Food entrepreneur Kimbal Musk

– Real food is the opportunity of our century

Published June 21, 2016

Kimbal Musk backstage before entering the stage at EAT Stockholm Food Forum. Photo: Linus Sudahl-Djerf

Kimbal Musk, previously successful entrepreneur of Silicon Valley and brother of CEO and product architect of Tesla Motors, says “real food” now is taking the place of Internet for great business opportunities.

“People have had enough of industrialized processed food making them fat and hungry at the same time,” Kimbal Musk said at the EAT Stockholm Food Forum. “MacDonald’s is shutting down stores and sales of frozen food is collapsing.”

The outspoken Musk says nothing matters in industrialized food production but getting the price down. The productivity is driven by scale, chemicals and fossil fuels.

“Now people want real food,” he said.

According to Musk, Internet gives people easy access to information about food and what they eat, which is propelling the change.

Kimbal Musk moved to the US before the Internet boom, thinking he wanted to be a part of this opportunity.

“Now I want to be a part of the real food movement,” said Musk. “Real food nourishes the consumer, the farmer, the community and the planet.

According to Mush, the global software market is valued to $400 billons a year, while the global food market is ten times bigger.  

“Real food is the opportunity of our century,” said Musk. “Let’s go change the world.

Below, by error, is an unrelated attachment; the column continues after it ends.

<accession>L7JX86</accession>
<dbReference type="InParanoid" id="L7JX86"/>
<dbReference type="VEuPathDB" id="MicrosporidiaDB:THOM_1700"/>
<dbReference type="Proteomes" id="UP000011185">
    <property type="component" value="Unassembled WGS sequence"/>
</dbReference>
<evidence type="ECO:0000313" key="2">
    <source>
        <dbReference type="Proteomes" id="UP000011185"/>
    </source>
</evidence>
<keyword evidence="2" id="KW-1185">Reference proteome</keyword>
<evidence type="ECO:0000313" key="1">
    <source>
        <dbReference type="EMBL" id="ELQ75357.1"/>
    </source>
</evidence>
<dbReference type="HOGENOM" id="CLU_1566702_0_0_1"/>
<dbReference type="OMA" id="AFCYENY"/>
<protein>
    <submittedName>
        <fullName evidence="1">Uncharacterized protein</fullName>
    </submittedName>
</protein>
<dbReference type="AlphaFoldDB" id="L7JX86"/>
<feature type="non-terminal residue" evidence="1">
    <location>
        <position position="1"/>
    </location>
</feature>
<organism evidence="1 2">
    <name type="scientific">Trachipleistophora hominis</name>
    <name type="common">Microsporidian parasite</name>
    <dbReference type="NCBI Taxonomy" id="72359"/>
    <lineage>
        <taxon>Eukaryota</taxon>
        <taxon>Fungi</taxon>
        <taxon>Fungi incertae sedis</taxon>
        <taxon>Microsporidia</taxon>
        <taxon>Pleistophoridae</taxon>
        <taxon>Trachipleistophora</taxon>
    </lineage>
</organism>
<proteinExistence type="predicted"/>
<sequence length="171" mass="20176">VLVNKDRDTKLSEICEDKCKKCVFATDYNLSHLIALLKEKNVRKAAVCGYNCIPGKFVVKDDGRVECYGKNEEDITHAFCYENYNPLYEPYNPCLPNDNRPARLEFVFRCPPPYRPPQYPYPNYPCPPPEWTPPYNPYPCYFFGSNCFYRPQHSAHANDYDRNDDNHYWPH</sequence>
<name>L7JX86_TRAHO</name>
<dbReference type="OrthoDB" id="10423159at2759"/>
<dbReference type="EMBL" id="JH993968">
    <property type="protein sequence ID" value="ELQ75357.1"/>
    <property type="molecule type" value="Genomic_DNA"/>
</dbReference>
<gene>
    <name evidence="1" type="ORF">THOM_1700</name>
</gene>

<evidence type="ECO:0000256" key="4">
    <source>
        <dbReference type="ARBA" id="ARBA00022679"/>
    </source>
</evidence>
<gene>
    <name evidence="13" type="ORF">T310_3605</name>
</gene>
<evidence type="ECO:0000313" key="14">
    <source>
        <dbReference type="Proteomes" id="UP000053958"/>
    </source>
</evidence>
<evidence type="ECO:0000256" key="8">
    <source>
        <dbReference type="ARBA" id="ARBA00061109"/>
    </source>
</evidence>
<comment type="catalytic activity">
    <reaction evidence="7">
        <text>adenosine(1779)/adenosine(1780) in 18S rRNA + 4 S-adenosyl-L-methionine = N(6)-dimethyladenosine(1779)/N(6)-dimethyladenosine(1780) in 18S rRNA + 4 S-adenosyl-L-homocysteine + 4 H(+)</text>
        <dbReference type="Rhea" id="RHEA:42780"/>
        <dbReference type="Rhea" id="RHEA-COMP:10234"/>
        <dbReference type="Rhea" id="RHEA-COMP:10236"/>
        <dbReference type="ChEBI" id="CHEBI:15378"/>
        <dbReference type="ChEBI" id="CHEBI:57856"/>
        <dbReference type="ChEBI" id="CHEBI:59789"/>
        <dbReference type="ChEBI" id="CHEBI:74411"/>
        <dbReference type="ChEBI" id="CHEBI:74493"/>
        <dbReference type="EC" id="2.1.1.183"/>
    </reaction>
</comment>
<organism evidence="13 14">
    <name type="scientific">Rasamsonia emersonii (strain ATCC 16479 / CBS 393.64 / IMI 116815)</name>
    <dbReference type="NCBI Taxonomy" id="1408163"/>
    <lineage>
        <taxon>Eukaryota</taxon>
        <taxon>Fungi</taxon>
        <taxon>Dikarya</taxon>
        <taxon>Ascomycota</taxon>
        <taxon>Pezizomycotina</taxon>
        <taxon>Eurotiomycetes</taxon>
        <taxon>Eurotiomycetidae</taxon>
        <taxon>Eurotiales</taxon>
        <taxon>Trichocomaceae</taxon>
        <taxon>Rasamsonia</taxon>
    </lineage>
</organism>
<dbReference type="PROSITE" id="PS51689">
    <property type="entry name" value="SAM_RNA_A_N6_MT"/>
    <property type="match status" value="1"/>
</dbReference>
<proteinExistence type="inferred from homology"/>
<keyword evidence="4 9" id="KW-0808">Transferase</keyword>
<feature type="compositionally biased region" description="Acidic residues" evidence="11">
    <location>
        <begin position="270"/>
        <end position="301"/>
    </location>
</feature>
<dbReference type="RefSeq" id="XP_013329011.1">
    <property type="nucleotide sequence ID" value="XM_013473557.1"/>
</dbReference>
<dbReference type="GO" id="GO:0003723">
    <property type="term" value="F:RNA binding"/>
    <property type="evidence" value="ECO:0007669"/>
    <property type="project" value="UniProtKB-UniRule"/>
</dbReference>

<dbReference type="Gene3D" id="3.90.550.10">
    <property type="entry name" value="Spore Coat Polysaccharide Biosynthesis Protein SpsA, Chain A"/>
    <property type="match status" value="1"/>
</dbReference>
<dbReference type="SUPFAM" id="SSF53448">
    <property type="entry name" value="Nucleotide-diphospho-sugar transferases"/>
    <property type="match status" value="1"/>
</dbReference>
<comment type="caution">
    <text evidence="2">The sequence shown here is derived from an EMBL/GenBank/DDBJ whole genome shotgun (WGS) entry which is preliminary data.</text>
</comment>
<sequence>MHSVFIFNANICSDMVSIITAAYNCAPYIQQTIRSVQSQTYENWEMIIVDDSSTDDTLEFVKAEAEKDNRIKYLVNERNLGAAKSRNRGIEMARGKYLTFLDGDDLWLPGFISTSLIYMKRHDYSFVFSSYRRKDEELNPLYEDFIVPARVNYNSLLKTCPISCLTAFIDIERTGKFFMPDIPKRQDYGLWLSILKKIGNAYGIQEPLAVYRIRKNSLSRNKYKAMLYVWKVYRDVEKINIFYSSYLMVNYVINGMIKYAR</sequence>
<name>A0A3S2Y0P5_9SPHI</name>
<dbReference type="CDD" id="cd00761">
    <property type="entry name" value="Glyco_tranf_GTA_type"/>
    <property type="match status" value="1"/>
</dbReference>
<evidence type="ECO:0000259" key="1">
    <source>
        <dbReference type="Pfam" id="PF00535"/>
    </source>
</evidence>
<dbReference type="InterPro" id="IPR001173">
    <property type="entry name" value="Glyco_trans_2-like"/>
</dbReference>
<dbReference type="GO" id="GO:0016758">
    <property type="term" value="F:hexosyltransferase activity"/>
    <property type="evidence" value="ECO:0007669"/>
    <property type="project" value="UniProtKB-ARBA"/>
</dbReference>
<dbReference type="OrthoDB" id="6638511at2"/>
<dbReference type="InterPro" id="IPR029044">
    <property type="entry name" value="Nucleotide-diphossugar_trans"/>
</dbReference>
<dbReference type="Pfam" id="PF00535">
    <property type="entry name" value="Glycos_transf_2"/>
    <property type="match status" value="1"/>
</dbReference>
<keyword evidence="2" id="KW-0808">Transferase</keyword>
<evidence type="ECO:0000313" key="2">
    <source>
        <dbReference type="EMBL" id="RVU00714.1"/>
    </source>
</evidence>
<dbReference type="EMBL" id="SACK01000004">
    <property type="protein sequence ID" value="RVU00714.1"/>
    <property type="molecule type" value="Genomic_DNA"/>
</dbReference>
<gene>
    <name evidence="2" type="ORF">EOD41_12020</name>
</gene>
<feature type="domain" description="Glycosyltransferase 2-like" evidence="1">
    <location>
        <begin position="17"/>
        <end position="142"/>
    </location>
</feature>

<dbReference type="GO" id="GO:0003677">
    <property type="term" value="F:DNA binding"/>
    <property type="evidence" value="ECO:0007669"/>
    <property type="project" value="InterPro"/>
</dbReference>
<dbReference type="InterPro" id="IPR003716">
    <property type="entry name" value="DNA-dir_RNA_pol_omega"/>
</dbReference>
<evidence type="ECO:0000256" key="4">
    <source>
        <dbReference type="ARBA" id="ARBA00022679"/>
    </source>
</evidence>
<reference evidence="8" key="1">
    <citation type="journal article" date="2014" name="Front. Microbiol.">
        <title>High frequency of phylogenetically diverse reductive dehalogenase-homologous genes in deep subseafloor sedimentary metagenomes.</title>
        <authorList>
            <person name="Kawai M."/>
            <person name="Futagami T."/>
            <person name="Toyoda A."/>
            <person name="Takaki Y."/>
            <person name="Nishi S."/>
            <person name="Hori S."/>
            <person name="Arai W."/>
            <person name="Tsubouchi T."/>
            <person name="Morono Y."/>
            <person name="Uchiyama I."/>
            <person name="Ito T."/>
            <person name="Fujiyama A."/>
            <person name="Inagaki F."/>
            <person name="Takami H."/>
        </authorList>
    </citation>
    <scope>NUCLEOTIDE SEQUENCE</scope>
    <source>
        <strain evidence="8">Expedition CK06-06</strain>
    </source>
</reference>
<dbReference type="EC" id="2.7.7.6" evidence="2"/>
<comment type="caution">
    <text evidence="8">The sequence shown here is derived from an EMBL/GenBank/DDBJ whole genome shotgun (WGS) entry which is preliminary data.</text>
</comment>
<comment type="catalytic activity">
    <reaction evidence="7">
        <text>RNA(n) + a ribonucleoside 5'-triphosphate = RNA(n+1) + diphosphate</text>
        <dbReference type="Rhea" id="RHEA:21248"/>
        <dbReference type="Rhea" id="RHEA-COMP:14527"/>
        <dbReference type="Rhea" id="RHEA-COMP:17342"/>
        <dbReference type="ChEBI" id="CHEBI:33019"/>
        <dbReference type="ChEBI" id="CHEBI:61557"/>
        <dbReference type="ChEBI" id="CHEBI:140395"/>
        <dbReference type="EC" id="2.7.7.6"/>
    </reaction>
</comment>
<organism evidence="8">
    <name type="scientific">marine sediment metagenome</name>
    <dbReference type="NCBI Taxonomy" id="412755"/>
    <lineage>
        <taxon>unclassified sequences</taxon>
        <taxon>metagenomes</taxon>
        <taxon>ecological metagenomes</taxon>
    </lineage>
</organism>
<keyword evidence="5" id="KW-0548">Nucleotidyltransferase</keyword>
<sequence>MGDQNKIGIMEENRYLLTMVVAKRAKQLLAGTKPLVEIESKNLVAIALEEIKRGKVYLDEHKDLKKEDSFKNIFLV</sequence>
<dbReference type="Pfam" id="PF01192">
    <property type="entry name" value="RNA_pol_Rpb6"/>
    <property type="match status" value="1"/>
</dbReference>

«People have had enough of industrialized processed food making them fat and hungry at the same time.» Kimbal Musk

Learning Gardens for children

Kimbal Musk, a South African-born Canadian-American entrepreneur and environmentalist, have invested in several technology and food companies. He also co-founded The Kitchen Community, a non-profit organization that brings outdoor vegetable gardens called “Learning Gardens” to schoolyards and community.

Learning Gardens teach children an understanding of food, healthy eating, lifestyle choices and environment through lesson plans and activities that tie into existing school curriculum, such as math, science and literacy. The Kitchen Community has more than 240 Learning Gardens in schools across the USA.

 

Campaigning to give the next generation better food

The EAT Stockholm Food Forum 2016 gathered some of the most passionate advocates for the right of children to eat better.

Jamie Oliver, Campaigning chef

Laura Turner Seydel, Chairperson, Captain Planet Foundation.

Pia Alleslev, Mayor for Children, Copenhagen.

Dag Hvaring, EAT Senior Director of Partnerships.